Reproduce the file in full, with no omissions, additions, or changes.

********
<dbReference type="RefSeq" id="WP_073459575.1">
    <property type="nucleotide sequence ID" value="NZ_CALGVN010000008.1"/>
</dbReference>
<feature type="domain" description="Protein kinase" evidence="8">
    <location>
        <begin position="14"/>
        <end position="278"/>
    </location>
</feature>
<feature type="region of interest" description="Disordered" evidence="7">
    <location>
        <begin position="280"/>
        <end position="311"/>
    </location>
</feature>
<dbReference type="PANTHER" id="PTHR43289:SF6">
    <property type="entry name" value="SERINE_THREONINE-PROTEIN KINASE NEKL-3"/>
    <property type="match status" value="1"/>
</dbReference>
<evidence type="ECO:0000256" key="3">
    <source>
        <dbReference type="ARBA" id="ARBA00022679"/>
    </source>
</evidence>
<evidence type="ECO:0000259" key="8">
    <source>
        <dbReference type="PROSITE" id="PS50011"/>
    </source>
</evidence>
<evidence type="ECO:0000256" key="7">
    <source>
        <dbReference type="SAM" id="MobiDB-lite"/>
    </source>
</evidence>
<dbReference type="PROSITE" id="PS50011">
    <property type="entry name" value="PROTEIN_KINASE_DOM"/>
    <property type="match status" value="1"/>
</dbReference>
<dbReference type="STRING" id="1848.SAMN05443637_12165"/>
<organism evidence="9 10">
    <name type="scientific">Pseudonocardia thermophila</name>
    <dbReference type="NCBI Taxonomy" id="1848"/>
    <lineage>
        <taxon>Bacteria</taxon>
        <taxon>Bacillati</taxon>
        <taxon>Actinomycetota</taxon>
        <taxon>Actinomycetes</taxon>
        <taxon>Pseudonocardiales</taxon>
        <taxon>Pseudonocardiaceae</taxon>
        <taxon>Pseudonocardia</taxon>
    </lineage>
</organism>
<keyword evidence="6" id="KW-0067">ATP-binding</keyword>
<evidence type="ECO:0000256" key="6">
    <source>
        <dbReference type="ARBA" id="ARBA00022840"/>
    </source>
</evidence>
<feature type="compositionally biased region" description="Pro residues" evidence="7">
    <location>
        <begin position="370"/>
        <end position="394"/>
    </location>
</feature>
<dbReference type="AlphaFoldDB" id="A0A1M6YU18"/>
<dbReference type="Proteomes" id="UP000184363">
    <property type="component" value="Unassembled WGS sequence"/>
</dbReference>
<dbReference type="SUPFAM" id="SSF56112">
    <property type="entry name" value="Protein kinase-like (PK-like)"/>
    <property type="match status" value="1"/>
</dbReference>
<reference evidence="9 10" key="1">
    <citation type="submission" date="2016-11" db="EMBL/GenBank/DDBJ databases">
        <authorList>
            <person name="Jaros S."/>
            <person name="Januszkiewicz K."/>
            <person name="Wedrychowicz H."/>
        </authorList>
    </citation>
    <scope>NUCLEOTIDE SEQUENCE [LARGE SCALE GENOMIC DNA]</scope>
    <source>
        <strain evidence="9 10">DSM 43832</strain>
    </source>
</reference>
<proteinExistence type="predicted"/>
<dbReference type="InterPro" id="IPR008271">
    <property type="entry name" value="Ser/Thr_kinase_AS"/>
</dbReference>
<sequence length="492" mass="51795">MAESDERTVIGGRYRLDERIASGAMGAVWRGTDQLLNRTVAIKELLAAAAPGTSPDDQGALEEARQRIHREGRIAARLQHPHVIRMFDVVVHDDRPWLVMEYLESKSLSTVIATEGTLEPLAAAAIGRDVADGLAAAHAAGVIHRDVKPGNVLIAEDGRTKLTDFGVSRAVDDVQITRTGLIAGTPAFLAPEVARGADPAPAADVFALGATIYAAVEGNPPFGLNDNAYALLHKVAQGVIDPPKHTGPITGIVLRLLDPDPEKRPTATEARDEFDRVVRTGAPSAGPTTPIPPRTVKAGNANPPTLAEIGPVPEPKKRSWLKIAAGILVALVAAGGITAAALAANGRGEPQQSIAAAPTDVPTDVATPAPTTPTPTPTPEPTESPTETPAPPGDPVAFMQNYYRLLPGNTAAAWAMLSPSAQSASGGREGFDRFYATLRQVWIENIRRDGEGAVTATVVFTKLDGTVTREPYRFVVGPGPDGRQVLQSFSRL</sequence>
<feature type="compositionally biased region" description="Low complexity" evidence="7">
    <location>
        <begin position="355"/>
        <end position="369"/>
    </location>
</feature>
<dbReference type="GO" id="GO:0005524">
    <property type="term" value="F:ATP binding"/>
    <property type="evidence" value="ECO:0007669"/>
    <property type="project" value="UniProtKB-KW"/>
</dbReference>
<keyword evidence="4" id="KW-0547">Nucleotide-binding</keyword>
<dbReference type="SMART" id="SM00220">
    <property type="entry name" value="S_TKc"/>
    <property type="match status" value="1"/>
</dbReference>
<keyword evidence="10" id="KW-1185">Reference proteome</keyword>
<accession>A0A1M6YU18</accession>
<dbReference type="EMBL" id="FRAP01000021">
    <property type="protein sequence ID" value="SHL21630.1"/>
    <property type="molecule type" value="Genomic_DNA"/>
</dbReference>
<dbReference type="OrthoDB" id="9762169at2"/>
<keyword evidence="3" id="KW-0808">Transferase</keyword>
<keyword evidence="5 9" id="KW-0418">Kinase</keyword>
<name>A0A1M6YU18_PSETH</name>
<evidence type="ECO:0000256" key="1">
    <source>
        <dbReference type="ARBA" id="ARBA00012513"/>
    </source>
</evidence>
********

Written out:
<dbReference type="RefSeq" id="WP_073459575.1">
    <property type="nucleotide sequence ID" value="NZ_CALGVN010000008.1"/>
</dbReference>
<feature type="domain" description="Protein kinase" evidence="8">
    <location>
        <begin position="14"/>
        <end position="278"/>
    </location>
</feature>
<feature type="region of interest" description="Disordered" evidence="7">
    <location>
        <begin position="280"/>
        <end position="311"/>
    </location>
</feature>
<dbReference type="PANTHER" id="PTHR43289:SF6">
    <property type="entry name" value="SERINE_THREONINE-PROTEIN KINASE NEKL-3"/>
    <property type="match status" value="1"/>
</dbReference>
<evidence type="ECO:0000256" key="3">
    <source>
        <dbReference type="ARBA" id="ARBA00022679"/>
    </source>
</evidence>
<evidence type="ECO:0000259" key="8">
    <source>
        <dbReference type="PROSITE" id="PS50011"/>
    </source>
</evidence>
<evidence type="ECO:0000256" key="7">
    <source>
        <dbReference type="SAM" id="MobiDB-lite"/>
    </source>
</evidence>
<dbReference type="PROSITE" id="PS50011">
    <property type="entry name" value="PROTEIN_KINASE_DOM"/>
    <property type="match status" value="1"/>
</dbReference>
<dbReference type="STRING" id="1848.SAMN05443637_12165"/>
<organism evidence="9 10">
    <name type="scientific">Pseudonocardia thermophila</name>
    <dbReference type="NCBI Taxonomy" id="1848"/>
    <lineage>
        <taxon>Bacteria</taxon>
        <taxon>Bacillati</taxon>
        <taxon>Actinomycetota</taxon>
        <taxon>Actinomycetes</taxon>
        <taxon>Pseudonocardiales</taxon>
        <taxon>Pseudonocardiaceae</taxon>
        <taxon>Pseudonocardia</taxon>
    </lineage>
</organism>
<keyword evidence="6" id="KW-0067">ATP-binding</keyword>
<evidence type="ECO:0000256" key="6">
    <source>
        <dbReference type="ARBA" id="ARBA00022840"/>
    </source>
</evidence>
<feature type="compositionally biased region" description="Pro residues" evidence="7">
    <location>
        <begin position="370"/>
        <end position="394"/>
    </location>
</feature>
<dbReference type="AlphaFoldDB" id="A0A1M6YU18"/>
<dbReference type="Proteomes" id="UP000184363">
    <property type="component" value="Unassembled WGS sequence"/>
</dbReference>
<dbReference type="SUPFAM" id="SSF56112">
    <property type="entry name" value="Protein kinase-like (PK-like)"/>
    <property type="match status" value="1"/>
</dbReference>
<reference evidence="9 10" key="1">
    <citation type="submission" date="2016-11" db="EMBL/GenBank/DDBJ databases">
        <authorList>
            <person name="Jaros S."/>
            <person name="Januszkiewicz K."/>
            <person name="Wedrychowicz H."/>
        </authorList>
    </citation>
    <scope>NUCLEOTIDE SEQUENCE [LARGE SCALE GENOMIC DNA]</scope>
    <source>
        <strain evidence="9 10">DSM 43832</strain>
    </source>
</reference>
<proteinExistence type="predicted"/>
<dbReference type="InterPro" id="IPR008271">
    <property type="entry name" value="Ser/Thr_kinase_AS"/>
</dbReference>
<sequence length="492" mass="51795">MAESDERTVIGGRYRLDERIASGAMGAVWRGTDQLLNRTVAIKELLAAAAPGTSPDDQGALEEARQRIHREGRIAARLQHPHVIRMFDVVVHDDRPWLVMEYLESKSLSTVIATEGTLEPLAAAAIGRDVADGLAAAHAAGVIHRDVKPGNVLIAEDGRTKLTDFGVSRAVDDVQITRTGLIAGTPAFLAPEVARGADPAPAADVFALGATIYAAVEGNPPFGLNDNAYALLHKVAQGVIDPPKHTGPITGIVLRLLDPDPEKRPTATEARDEFDRVVRTGAPSAGPTTPIPPRTVKAGNANPPTLAEIGPVPEPKKRSWLKIAAGILVALVAAGGITAAALAANGRGEPQQSIAAAPTDVPTDVATPAPTTPTPTPTPEPTESPTETPAPPGDPVAFMQNYYRLLPGNTAAAWAMLSPSAQSASGGREGFDRFYATLRQVWIENIRRDGEGAVTATVVFTKLDGTVTREPYRFVVGPGPDGRQVLQSFSRL</sequence>
<feature type="compositionally biased region" description="Low complexity" evidence="7">
    <location>
        <begin position="355"/>
        <end position="369"/>
    </location>
</feature>
<dbReference type="GO" id="GO:0005524">
    <property type="term" value="F:ATP binding"/>
    <property type="evidence" value="ECO:0007669"/>
    <property type="project" value="UniProtKB-KW"/>
</dbReference>
<keyword evidence="4" id="KW-0547">Nucleotide-binding</keyword>
<dbReference type="SMART" id="SM00220">
    <property type="entry name" value="S_TKc"/>
    <property type="match status" value="1"/>
</dbReference>
<keyword evidence="10" id="KW-1185">Reference proteome</keyword>
<accession>A0A1M6YU18</accession>
<dbReference type="EMBL" id="FRAP01000021">
    <property type="protein sequence ID" value="SHL21630.1"/>
    <property type="molecule type" value="Genomic_DNA"/>
</dbReference>
<dbReference type="OrthoDB" id="9762169at2"/>
<keyword evidence="3" id="KW-0808">Transferase</keyword>
<keyword evidence="5 9" id="KW-0418">Kinase</keyword>
<name>A0A1M6YU18_PSETH</name>
<evidence type="ECO:0000256" key="1">
    <source>
        <dbReference type="ARBA" id="ARBA00012513"/>
    </source>
</evidence>